Welcome to Friday, futurists.
This week we launched our annual trends report, VISIONS: Volume IV. The central themes in the report are at the center of a commerce-centric TikTok trend that encapsulates the intersection of culture and commerce.
The Grimace Shake is part of a $14+ meal (depending on the market) at participating McDonald’s franchises, commemorating the 52nd birthday of the anthropomorphic fungal chicken nugget.
“People want to take part in moments — to raise their hand to participate,” says Matt Klein, a contributor to this year’s VISIONS. “The evolution and aesthetics of media formats and participation in the culture mean that customers seize upon brand moments to create content.”
And seize upon the brand they have.
In the trend, a hapless individual sips a Grimace Shake, and a jump cut cuts to a gruesome crime scene, where the consumer is the victim of a violent death. TikTok creator Alyssa Granno was at the forefront of the trend. Her entry in the genre features her descent into mania as she consumes three shakes (approximately $51 in meals).
There are layers at work here.
To understand the TikTok trend requires transmedia literacy: found footage, A24 horror, true crime, and Arrested Development.
- Many works contain the theme song Reborn from the Hereditary soundtrack. Hereditary (2018) is an A24 production directed by Ari Aster.
- The callback to the Harlem Shake jumpcut is part of an evolving style that is easy to execute. Social video platforms provide the ability to pause and resume in their camera app. This makes the meme accessible, and universal.
- A recurring gag in the trend is the cameraperson appearing with purple paint covering their face or hands, calling back to Tobias Funke “blueing” himself in the hit series Arrested Development.
The Takeaway: Brands used to seize upon moments to participate in culture. Today, culture seizes upon brands to create moments that shape how we perceive a brand.
This is The Multiplayer Brand at work — consumers are faceting the voice and marketing of a brand through the lens of their experience. To engage in the Grimace trend is to engage in commerce; and though it fattens McDonald’s wallet, their brand perception is now in the hands of the wisdom of the crowd.
Read more about The Multiplayer Brand in this year’s VISIONS: Volume IV trends report by Future Commerce. Or pre-order our new 100-page zine on the subject, entitled The Multiplayer Brand: The future of commerce, participatory economies, and the age of critique.
Art x Commerce. Art and commerce collide in Teenage Engineering’s new collaboration with sculpturist Alexander Weesley. The showing at fotografiska features a limited-edition line of Teenage Engineering products in marble, presented as sculpture, as designed by Weesley.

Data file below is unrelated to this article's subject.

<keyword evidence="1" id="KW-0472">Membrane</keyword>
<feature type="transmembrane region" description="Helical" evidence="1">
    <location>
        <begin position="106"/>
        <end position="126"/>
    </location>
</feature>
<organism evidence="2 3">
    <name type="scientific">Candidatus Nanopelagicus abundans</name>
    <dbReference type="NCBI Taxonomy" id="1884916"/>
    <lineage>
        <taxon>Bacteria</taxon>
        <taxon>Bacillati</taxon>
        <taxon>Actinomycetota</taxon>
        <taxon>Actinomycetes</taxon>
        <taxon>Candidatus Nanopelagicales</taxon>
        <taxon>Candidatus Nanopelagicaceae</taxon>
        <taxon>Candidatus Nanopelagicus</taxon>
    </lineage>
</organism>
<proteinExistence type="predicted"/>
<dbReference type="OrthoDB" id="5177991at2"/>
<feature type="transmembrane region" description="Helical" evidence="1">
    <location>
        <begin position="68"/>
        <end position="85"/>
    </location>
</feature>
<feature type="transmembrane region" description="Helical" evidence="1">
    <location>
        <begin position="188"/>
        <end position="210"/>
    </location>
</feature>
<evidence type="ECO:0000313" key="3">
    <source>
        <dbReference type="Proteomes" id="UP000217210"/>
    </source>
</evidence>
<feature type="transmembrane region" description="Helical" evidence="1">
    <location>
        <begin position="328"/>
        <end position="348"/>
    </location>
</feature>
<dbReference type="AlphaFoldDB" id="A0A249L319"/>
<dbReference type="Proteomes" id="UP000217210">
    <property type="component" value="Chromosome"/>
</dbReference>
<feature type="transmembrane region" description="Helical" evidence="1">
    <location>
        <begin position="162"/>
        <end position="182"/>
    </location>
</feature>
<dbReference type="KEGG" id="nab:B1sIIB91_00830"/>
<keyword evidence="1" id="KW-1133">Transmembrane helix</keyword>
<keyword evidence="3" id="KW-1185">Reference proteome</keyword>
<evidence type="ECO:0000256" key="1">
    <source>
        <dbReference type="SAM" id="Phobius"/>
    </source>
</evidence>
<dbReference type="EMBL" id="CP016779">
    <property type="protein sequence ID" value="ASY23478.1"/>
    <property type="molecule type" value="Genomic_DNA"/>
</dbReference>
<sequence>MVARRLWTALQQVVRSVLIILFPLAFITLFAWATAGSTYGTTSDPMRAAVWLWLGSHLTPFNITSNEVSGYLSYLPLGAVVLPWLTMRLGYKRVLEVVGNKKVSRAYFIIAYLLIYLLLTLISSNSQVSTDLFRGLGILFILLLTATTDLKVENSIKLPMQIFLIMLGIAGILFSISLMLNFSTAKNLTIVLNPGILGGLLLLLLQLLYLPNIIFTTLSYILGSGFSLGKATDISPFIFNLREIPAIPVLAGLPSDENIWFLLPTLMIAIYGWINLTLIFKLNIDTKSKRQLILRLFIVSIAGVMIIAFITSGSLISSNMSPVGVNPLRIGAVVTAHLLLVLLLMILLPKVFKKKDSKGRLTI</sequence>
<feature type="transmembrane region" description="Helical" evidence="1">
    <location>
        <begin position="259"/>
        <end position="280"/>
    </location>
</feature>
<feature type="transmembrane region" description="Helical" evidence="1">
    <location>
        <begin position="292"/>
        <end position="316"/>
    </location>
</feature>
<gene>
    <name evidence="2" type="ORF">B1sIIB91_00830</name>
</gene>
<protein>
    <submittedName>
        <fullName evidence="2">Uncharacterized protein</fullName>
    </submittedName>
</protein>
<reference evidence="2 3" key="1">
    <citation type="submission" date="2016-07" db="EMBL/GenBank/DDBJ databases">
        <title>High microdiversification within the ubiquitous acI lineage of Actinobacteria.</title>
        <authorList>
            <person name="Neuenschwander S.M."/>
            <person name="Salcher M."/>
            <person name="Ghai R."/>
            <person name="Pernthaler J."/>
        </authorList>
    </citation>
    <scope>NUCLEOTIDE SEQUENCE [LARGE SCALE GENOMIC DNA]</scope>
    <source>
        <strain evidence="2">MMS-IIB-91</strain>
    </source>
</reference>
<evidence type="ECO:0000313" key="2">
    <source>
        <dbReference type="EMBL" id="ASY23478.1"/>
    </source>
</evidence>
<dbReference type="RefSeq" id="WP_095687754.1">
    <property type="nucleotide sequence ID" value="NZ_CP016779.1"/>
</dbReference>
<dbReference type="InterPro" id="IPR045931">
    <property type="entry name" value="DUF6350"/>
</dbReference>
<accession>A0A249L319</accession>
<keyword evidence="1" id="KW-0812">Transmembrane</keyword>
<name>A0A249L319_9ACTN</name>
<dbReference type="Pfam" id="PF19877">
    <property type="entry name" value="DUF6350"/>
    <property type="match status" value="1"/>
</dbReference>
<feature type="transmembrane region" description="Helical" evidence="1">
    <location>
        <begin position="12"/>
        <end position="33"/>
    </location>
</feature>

FTC Crackdown. The Federal Trade Commission have updated the endorsement and disclosure guidelines for brands and creators. Among a number of other changes, the expansive update includes requirements for #ad disclosures to be featured as an overlay in video — not just in descriptions or captions. Consumer lawyer Rob Freund has a breakdown of the new requirements on Twitter. Listen to our interview with Freund on more guidelines and gotchas on episode 304 of the podcast.
More Sights & Sounds. Oura (the fitness and sleep-tracking company) now has an integration with Slack, which seems like a great way to creep on your coworkers.
Bed Bath & Beyoverstocked. In devastating news to fans of the Oxford comma, Overstock.com is rebranding to Bed Bath & Beyond after acquiring its assets and intellectual property for $21M at bankruptcy auction.
Cola as a Condiment. Pepsi, in collaboration with Culinary Institute of America Consulting, has created it’s own spin own infused ketchup, called Colachup. The aim is to “reinforce just how well hot dogs and Pepsi go together.” What does it say about something when one of its greatest flavor pairings is a hot dog? “The Undisruptable Sauce” (May 19 in The Senses) may not be so undisruptable after all.
Pompeii Passes the Breadsticks. A newly discovered fresco painting at the archaeological dig site in Pompeii has revealed what looks to be the 2,000-year-old ancestor of pizza on a silver platter. The thought that Jesus and his disciples may have “gathered 'round the good stuff” really warms our soul — much like a hot and fresh pizza pie.
Laplace’s Rule for Trusting Online Reviews. Laplace's rule of succession states “that if an event has occurred m times in succession, then the probability that it will occur again is (m+ 1)/(m+2).” It’s a formula for enumerative induction, or a way to reasonably determine the probability of the next coming instance of something, based on the total observed successive instances with room for variance in the unobserved ones. This beautifully short tutorial shows how to apply this rule to online seller reviews. Of course we nerd out about this sort of thing.